This year, Oxford Languages, the publisher of the Oxford English Dictionary, has forgone the selection of a single word in favor of highlighting the coronavirus pandemics swift and sudden linguistic effect on English.What struck the team as most distinctive in 2020 was the sheer scale and scope of change, Katherine Connor Martin, the companys head of product, said in an interview. This event was experienced globally and by its nature changed the way we express every other thing that happened this year.
The Word of the Year is based on usage evidence drawn from Oxfords continually updated corpus of more than 11 billion words, gathered from news sources across the English-speaking world. The selection is meant to reflect the ethos, mood or preoccupations of the preceding year, while also having lasting potential as a term of cultural significance.The 2020 report does highlight some zippy new coinages, like Blursday (which captures the way the week blends together), covidiots (you know who you are) and doomscrolling (who, me?). But mostly, it underlines how the pandemic has utterly dominated public conversation, and given us a new collective vocabulary almost overnight.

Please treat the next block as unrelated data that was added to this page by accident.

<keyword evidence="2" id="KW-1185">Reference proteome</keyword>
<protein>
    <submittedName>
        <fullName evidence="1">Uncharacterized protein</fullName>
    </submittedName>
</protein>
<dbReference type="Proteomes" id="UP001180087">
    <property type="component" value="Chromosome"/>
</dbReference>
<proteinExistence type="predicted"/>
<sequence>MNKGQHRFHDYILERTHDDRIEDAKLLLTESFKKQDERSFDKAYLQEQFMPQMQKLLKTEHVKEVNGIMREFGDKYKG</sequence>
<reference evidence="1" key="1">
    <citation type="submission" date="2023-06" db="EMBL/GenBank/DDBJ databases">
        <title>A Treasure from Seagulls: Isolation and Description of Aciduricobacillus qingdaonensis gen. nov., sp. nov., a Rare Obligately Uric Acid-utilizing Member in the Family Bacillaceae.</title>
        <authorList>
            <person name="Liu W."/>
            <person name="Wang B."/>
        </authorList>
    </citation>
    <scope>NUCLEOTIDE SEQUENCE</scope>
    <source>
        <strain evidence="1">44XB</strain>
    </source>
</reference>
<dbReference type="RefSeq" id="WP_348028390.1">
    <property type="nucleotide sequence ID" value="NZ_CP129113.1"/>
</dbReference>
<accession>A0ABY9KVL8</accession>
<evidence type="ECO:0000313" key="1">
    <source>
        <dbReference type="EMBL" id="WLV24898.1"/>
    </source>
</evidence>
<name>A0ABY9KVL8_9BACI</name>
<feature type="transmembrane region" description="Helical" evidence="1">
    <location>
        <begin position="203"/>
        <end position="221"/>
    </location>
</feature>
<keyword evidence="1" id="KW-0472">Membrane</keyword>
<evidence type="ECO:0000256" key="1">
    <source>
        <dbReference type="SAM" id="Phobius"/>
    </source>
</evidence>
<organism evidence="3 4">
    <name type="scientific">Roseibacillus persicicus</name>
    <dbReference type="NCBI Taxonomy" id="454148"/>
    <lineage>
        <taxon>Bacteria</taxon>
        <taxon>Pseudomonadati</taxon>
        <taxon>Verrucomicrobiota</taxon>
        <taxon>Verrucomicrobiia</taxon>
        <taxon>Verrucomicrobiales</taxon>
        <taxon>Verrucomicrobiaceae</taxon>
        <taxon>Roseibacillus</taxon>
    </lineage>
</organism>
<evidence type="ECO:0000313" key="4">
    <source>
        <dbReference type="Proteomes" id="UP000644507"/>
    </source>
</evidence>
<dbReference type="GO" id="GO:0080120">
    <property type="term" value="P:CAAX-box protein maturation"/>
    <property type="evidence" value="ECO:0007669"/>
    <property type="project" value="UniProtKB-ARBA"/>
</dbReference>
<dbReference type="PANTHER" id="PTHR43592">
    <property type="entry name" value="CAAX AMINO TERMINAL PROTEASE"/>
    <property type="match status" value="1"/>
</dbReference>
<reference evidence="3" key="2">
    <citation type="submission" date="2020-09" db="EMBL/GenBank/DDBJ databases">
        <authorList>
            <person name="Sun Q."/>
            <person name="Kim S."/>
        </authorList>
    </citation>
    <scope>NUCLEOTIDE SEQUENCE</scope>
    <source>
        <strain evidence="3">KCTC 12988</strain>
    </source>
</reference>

Take, for starters, pandemic: Use of the term increased more than 57,000% since last year. Coronavirus a word coined in 1968, but until this year little used outside medical contexts also surged, breaking away from run-of-the-mill topical words.Back in January, it was neck-and-neck with impeachment, then surging because of the proceedings against President Donald Trump. But by April, coronavirus had become one of the most common nouns in English, overtaking even stalwarts like time.
And that, Martin said, is highly unusual, perhaps even unprecedented (another word, by the way, whose usage soared, according to the report). Usually, when a topical word surges, she said, it becomes more common relative to other topical words, but not relative to words we all say in English all the time.
The Oxford report also highlights increased use of in-person, often in retronyms, as lexicographers refer to a new term for an existing thing that distinguishes the original from a new variant. (For example: land line or cloth diaper.) In 2020, it became increasingly necessary to specify in-person voting, learning, worship and so on.
Martin declined to be so negative. But she confessed to some nostalgia for the days of playful, dare-you-to-put-it-in-the-dictionary coinages like lumbersexual, from Oxfords 2015 shortlist.She said she hoped 2021 would bring more fun, positive words that didnt seem to hold the weight of the world on their shoulders.